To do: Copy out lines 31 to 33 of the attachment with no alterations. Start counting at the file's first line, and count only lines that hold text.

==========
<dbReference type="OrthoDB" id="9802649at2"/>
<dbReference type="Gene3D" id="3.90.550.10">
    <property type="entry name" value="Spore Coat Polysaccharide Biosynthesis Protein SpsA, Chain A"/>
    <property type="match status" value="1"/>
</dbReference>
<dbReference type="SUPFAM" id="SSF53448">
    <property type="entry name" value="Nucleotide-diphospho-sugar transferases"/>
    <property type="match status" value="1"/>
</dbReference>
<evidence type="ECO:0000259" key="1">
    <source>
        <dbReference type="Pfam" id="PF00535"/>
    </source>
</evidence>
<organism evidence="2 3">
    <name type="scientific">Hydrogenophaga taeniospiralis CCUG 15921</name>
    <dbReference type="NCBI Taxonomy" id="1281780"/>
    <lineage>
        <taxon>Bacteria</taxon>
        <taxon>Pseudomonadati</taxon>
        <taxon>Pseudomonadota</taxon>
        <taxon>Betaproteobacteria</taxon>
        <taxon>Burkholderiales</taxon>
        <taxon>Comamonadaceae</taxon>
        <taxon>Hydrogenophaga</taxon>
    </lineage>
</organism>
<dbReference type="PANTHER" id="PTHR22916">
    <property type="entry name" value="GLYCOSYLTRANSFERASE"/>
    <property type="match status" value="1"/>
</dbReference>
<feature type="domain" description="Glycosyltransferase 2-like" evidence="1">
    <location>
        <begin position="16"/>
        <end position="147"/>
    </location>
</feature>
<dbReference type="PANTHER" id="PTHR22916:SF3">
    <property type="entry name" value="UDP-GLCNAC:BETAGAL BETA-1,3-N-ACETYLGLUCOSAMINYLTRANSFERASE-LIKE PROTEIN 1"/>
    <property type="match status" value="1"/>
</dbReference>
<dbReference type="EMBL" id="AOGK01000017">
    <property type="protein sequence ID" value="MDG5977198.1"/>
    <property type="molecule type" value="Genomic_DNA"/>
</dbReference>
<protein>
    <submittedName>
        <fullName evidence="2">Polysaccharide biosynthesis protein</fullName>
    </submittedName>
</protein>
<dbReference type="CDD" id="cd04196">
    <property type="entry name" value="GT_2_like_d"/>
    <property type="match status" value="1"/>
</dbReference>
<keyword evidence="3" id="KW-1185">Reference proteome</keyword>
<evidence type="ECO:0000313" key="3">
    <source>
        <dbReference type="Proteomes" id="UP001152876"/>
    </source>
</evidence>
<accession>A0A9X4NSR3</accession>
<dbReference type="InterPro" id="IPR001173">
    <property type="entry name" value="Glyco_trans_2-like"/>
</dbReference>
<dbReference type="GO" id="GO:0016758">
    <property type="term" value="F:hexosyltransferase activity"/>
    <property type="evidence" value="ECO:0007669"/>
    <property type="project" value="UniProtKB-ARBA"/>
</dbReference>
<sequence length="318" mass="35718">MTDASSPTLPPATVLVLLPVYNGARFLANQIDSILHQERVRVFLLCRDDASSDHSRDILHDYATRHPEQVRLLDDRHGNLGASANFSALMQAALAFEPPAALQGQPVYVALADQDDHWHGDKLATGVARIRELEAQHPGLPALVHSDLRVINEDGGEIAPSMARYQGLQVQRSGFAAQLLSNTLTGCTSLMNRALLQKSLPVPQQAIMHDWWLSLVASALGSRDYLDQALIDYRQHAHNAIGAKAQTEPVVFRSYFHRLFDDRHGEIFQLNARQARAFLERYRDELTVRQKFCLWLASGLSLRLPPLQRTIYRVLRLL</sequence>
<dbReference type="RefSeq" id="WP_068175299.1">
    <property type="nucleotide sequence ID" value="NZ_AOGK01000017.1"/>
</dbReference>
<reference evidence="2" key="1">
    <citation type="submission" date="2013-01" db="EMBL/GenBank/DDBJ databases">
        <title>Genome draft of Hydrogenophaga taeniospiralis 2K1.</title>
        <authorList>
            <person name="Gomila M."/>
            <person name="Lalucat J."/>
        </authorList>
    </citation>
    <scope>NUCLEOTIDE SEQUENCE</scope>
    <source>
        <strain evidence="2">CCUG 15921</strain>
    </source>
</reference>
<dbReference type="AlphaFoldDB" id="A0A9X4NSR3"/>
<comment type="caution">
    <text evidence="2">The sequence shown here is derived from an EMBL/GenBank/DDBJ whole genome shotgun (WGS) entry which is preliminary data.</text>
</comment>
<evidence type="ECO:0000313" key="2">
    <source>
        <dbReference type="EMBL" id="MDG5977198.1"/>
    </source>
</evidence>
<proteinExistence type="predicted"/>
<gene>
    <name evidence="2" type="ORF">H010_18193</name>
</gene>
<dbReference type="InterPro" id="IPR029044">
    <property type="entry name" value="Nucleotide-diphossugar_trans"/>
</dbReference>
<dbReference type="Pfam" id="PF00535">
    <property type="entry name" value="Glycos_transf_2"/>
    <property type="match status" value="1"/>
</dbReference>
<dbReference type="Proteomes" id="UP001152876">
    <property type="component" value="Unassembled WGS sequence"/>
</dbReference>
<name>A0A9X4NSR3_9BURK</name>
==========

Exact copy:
</dbReference>
<feature type="domain" description="Glycosyltransferase 2-like" evidence="1">
    <location>